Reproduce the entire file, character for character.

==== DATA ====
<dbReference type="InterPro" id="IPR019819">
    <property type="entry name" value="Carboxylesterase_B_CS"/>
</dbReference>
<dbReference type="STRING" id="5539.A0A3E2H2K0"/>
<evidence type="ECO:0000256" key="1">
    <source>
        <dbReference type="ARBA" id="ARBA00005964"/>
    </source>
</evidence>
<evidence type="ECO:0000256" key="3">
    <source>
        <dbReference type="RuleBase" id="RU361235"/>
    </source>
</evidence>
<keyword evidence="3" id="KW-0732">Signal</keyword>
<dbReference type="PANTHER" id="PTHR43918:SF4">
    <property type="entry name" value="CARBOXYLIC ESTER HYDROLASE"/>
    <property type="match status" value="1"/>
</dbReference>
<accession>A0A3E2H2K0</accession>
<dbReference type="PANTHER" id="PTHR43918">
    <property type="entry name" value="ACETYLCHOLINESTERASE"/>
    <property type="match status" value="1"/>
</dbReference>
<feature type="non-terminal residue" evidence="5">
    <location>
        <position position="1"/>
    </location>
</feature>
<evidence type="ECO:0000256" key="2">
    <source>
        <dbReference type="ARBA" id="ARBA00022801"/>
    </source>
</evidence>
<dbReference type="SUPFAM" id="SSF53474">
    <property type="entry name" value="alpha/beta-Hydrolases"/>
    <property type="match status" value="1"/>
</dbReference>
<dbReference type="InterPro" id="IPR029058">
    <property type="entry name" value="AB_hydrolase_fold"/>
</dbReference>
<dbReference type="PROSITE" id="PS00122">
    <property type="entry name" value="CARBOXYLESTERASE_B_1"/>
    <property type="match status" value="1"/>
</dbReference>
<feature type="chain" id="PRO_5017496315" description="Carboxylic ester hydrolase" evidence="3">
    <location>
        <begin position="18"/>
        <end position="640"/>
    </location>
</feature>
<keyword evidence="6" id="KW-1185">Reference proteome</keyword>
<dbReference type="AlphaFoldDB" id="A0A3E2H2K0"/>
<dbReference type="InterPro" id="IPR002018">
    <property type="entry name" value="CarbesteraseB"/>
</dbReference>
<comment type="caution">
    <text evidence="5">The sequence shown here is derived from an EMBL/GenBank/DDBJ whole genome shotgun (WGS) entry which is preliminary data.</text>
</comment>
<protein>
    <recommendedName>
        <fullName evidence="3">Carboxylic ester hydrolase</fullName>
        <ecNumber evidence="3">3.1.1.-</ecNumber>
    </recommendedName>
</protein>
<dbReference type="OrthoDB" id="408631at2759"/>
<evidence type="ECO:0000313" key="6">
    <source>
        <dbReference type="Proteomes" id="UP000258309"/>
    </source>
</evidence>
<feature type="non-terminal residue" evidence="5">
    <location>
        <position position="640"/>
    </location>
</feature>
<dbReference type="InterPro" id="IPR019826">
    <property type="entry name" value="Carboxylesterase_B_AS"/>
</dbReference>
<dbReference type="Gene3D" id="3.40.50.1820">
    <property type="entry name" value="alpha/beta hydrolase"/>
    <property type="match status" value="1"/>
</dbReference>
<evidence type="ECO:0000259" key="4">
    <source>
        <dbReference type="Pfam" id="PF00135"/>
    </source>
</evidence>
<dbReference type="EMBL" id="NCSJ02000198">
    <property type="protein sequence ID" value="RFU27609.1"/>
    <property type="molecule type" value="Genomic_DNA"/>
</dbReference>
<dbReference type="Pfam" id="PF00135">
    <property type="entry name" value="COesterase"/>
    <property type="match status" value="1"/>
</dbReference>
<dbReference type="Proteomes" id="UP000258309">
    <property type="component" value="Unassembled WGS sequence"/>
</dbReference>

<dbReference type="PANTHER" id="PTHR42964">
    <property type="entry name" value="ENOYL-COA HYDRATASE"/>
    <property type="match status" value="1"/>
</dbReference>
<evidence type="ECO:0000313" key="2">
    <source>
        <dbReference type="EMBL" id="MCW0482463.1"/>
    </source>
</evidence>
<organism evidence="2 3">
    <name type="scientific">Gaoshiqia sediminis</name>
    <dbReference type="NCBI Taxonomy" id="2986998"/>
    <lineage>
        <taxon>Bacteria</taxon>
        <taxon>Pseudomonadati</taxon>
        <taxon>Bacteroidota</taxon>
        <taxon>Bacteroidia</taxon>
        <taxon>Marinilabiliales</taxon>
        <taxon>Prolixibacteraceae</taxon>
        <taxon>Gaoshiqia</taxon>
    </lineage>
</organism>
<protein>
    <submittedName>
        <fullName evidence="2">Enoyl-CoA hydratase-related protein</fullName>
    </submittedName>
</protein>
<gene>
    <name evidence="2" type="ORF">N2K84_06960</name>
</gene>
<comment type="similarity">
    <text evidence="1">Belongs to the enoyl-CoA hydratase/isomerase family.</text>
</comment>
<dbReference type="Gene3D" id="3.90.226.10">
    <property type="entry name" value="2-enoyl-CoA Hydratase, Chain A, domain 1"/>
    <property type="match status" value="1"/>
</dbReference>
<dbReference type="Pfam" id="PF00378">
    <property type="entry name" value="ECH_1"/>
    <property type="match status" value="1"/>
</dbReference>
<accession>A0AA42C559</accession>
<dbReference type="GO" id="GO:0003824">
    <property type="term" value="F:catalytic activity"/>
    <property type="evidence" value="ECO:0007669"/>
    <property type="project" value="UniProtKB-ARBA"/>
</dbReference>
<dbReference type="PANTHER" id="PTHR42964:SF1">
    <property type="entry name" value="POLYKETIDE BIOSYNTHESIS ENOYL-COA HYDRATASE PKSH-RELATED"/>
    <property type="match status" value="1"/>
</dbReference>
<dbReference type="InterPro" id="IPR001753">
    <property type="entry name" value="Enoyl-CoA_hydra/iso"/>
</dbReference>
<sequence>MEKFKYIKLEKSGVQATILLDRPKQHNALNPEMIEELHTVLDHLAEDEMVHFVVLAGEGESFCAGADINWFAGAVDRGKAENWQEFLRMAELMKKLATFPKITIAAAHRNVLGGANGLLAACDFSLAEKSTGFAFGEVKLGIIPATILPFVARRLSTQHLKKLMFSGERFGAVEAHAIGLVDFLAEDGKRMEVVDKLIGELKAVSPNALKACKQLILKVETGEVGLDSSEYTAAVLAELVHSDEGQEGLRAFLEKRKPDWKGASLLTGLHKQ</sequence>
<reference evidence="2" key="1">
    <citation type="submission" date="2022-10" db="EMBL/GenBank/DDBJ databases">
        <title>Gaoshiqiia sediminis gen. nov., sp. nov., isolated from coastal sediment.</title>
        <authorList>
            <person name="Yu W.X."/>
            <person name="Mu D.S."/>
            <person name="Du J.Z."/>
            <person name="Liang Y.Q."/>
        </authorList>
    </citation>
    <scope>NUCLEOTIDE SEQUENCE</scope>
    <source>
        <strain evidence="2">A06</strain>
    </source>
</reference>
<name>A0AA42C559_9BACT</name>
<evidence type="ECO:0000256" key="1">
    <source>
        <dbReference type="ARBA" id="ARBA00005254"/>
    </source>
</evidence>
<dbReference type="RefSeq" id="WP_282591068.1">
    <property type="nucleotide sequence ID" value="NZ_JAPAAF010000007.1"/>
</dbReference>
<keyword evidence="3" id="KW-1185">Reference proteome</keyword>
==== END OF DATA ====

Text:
<dbReference type="InterPro" id="IPR019819">
    <property type="entry name" value="Carboxylesterase_B_CS"/>
</dbReference>
<dbReference type="STRING" id="5539.A0A3E2H2K0"/>
<evidence type="ECO:0000256" key="1">
    <source>
        <dbReference type="ARBA" id="ARBA00005964"/>
    </source>
</evidence>
<evidence type="ECO:0000256" key="3">
    <source>
        <dbReference type="RuleBase" id="RU361235"/>
    </source>
</evidence>
<keyword evidence="3" id="KW-0732">Signal</keyword>
<dbReference type="PANTHER" id="PTHR43918:SF4">
    <property type="entry name" value="CARBOXYLIC ESTER HYDROLASE"/>
    <property type="match status" value="1"/>
</dbReference>
<accession>A0A3E2H2K0</accession>
<dbReference type="PANTHER" id="PTHR43918">
    <property type="entry name" value="ACETYLCHOLINESTERASE"/>
    <property type="match status" value="1"/>
</dbReference>
<feature type="non-terminal residue" evidence="5">
    <location>
        <position position="1"/>
    </location>
</feature>
<evidence type="ECO:0000256" key="2">
    <source>
        <dbReference type="ARBA" id="ARBA00022801"/>
    </source>
</evidence>
<dbReference type="SUPFAM" id="SSF53474">
    <property type="entry name" value="alpha/beta-Hydrolases"/>
    <property type="match status" value="1"/>
</dbReference>
<dbReference type="InterPro" id="IPR029058">
    <property type="entry name" value="AB_hydrolase_fold"/>
</dbReference>
<dbReference type="PROSITE" id="PS00122">
    <property type="entry name" value="CARBOXYLESTERASE_B_1"/>
    <property type="match status" value="1"/>
</dbReference>
<feature type="chain" id="PRO_5017496315" description="Carboxylic ester hydrolase" evidence="3">
    <location>
        <begin position="18"/>
        <end position="640"/>
    </location>
</feature>
<keyword evidence="6" id="KW-1185">Reference proteome</keyword>
<dbReference type="AlphaFoldDB" id="A0A3E2H2K0"/>
<dbReference type="InterPro" id="IPR002018">
    <property type="entry name" value="CarbesteraseB"/>
</dbReference>
<comment type="caution">
    <text evidence="5">The sequence shown here is derived from an EMBL/GenBank/DDBJ whole genome shotgun (WGS) entry which is preliminary data.</text>
</comment>
<protein>
    <recommendedName>
        <fullName evidence="3">Carboxylic ester hydrolase</fullName>
        <ecNumber evidence="3">3.1.1.-</ecNumber>
    </recommendedName>
</protein>
<dbReference type="OrthoDB" id="408631at2759"/>
<evidence type="ECO:0000313" key="6">
    <source>
        <dbReference type="Proteomes" id="UP000258309"/>
    </source>
</evidence>
<feature type="non-terminal residue" evidence="5">
    <location>
        <position position="640"/>
    </location>
</feature>
<dbReference type="InterPro" id="IPR019826">
    <property type="entry name" value="Carboxylesterase_B_AS"/>
</dbReference>
<dbReference type="Gene3D" id="3.40.50.1820">
    <property type="entry name" value="alpha/beta hydrolase"/>
    <property type="match status" value="1"/>
</dbReference>
<evidence type="ECO:0000259" key="4">
    <source>
        <dbReference type="Pfam" id="PF00135"/>
    </source>
</evidence>
<dbReference type="EMBL" id="NCSJ02000198">
    <property type="protein sequence ID" value="RFU27609.1"/>
    <property type="molecule type" value="Genomic_DNA"/>
</dbReference>
<dbReference type="Pfam" id="PF00135">
    <property type="entry name" value="COesterase"/>
    <property type="match status" value="1"/>
</dbReference>
<dbReference type="Proteomes" id="UP000258309">
    <property type="component" value="Unassembled WGS sequence"/>
</dbReference>

<dbReference type="PANTHER" id="PTHR42964">
    <property type="entry name" value="ENOYL-COA HYDRATASE"/>
    <property type="match status" value="1"/>
</dbReference>
<evidence type="ECO:0000313" key="2">
    <source>
        <dbReference type="EMBL" id="MCW0482463.1"/>
    </source>
</evidence>
<organism evidence="2 3">
    <name type="scientific">Gaoshiqia sediminis</name>
    <dbReference type="NCBI Taxonomy" id="2986998"/>
    <lineage>
        <taxon>Bacteria</taxon>
        <taxon>Pseudomonadati</taxon>
        <taxon>Bacteroidota</taxon>
        <taxon>Bacteroidia</taxon>
        <taxon>Marinilabiliales</taxon>
        <taxon>Prolixibacteraceae</taxon>
        <taxon>Gaoshiqia</taxon>
    </lineage>
</organism>
<protein>
    <submittedName>
        <fullName evidence="2">Enoyl-CoA hydratase-related protein</fullName>
    </submittedName>
</protein>
<gene>
    <name evidence="2" type="ORF">N2K84_06960</name>
</gene>
<comment type="similarity">
    <text evidence="1">Belongs to the enoyl-CoA hydratase/isomerase family.</text>
</comment>
<dbReference type="Gene3D" id="3.90.226.10">
    <property type="entry name" value="2-enoyl-CoA Hydratase, Chain A, domain 1"/>
    <property type="match status" value="1"/>
</dbReference>
<dbReference type="Pfam" id="PF00378">
    <property type="entry name" value="ECH_1"/>
    <property type="match status" value="1"/>
</dbReference>
<accession>A0AA42C559</accession>
<dbReference type="GO" id="GO:0003824">
    <property type="term" value="F:catalytic activity"/>
    <property type="evidence" value="ECO:0007669"/>
    <property type="project" value="UniProtKB-ARBA"/>
</dbReference>
<dbReference type="PANTHER" id="PTHR42964:SF1">
    <property type="entry name" value="POLYKETIDE BIOSYNTHESIS ENOYL-COA HYDRATASE PKSH-RELATED"/>
    <property type="match status" value="1"/>
</dbReference>
<dbReference type="InterPro" id="IPR001753">
    <property type="entry name" value="Enoyl-CoA_hydra/iso"/>
</dbReference>
<sequence>MEKFKYIKLEKSGVQATILLDRPKQHNALNPEMIEELHTVLDHLAEDEMVHFVVLAGEGESFCAGADINWFAGAVDRGKAENWQEFLRMAELMKKLATFPKITIAAAHRNVLGGANGLLAACDFSLAEKSTGFAFGEVKLGIIPATILPFVARRLSTQHLKKLMFSGERFGAVEAHAIGLVDFLAEDGKRMEVVDKLIGELKAVSPNALKACKQLILKVETGEVGLDSSEYTAAVLAELVHSDEGQEGLRAFLEKRKPDWKGASLLTGLHKQ</sequence>
<reference evidence="2" key="1">
    <citation type="submission" date="2022-10" db="EMBL/GenBank/DDBJ databases">
        <title>Gaoshiqiia sediminis gen. nov., sp. nov., isolated from coastal sediment.</title>
        <authorList>
            <person name="Yu W.X."/>
            <person name="Mu D.S."/>
            <person name="Du J.Z."/>
            <person name="Liang Y.Q."/>
        </authorList>
    </citation>
    <scope>NUCLEOTIDE SEQUENCE</scope>
    <source>
        <strain evidence="2">A06</strain>
    </source>
</reference>
<name>A0AA42C559_9BACT</name>
<evidence type="ECO:0000256" key="1">
    <source>
        <dbReference type="ARBA" id="ARBA00005254"/>
    </source>
</evidence>
<dbReference type="RefSeq" id="WP_282591068.1">
    <property type="nucleotide sequence ID" value="NZ_JAPAAF010000007.1"/>
</dbReference>
<keyword evidence="3" id="KW-1185">Reference proteome</keyword>